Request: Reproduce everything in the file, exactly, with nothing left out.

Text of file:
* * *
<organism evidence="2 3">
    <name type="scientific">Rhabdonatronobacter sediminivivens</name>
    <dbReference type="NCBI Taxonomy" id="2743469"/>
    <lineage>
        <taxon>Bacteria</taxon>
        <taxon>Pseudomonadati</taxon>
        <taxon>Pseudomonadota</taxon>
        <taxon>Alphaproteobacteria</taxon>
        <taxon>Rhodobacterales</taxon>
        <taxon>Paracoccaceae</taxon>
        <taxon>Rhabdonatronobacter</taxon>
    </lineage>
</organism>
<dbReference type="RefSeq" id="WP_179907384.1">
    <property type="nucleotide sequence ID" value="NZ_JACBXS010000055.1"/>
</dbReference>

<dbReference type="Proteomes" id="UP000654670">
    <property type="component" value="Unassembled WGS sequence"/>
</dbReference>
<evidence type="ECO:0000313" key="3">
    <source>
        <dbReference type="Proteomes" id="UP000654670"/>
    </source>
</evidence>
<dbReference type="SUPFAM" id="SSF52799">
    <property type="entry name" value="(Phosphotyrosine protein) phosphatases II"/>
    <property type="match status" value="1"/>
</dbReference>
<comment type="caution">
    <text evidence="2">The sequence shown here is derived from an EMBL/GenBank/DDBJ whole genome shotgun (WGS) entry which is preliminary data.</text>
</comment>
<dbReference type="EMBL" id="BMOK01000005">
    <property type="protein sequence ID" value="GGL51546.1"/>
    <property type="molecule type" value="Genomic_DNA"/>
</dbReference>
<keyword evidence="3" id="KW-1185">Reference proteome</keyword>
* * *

<organism evidence="2 3">
    <name type="scientific">Rhabdonatronobacter sediminivivens</name>
    <dbReference type="NCBI Taxonomy" id="2743469"/>
    <lineage>
        <taxon>Bacteria</taxon>
        <taxon>Pseudomonadati</taxon>
        <taxon>Pseudomonadota</taxon>
        <taxon>Alphaproteobacteria</taxon>
        <taxon>Rhodobacterales</taxon>
        <taxon>Paracoccaceae</taxon>
        <taxon>Rhabdonatronobacter</taxon>
    </lineage>
</organism>
<dbReference type="RefSeq" id="WP_179907384.1">
    <property type="nucleotide sequence ID" value="NZ_JACBXS010000055.1"/>
</dbReference>

<dbReference type="Proteomes" id="UP000654670">
    <property type="component" value="Unassembled WGS sequence"/>
</dbReference>
<evidence type="ECO:0000313" key="3">
    <source>
        <dbReference type="Proteomes" id="UP000654670"/>
    </source>
</evidence>
<dbReference type="SUPFAM" id="SSF52799">
    <property type="entry name" value="(Phosphotyrosine protein) phosphatases II"/>
    <property type="match status" value="1"/>
</dbReference>
<comment type="caution">
    <text evidence="2">The sequence shown here is derived from an EMBL/GenBank/DDBJ whole genome shotgun (WGS) entry which is preliminary data.</text>
</comment>
<dbReference type="EMBL" id="BMOK01000005">
    <property type="protein sequence ID" value="GGL51546.1"/>
    <property type="molecule type" value="Genomic_DNA"/>
</dbReference>
<keyword evidence="3" id="KW-1185">Reference proteome</keyword>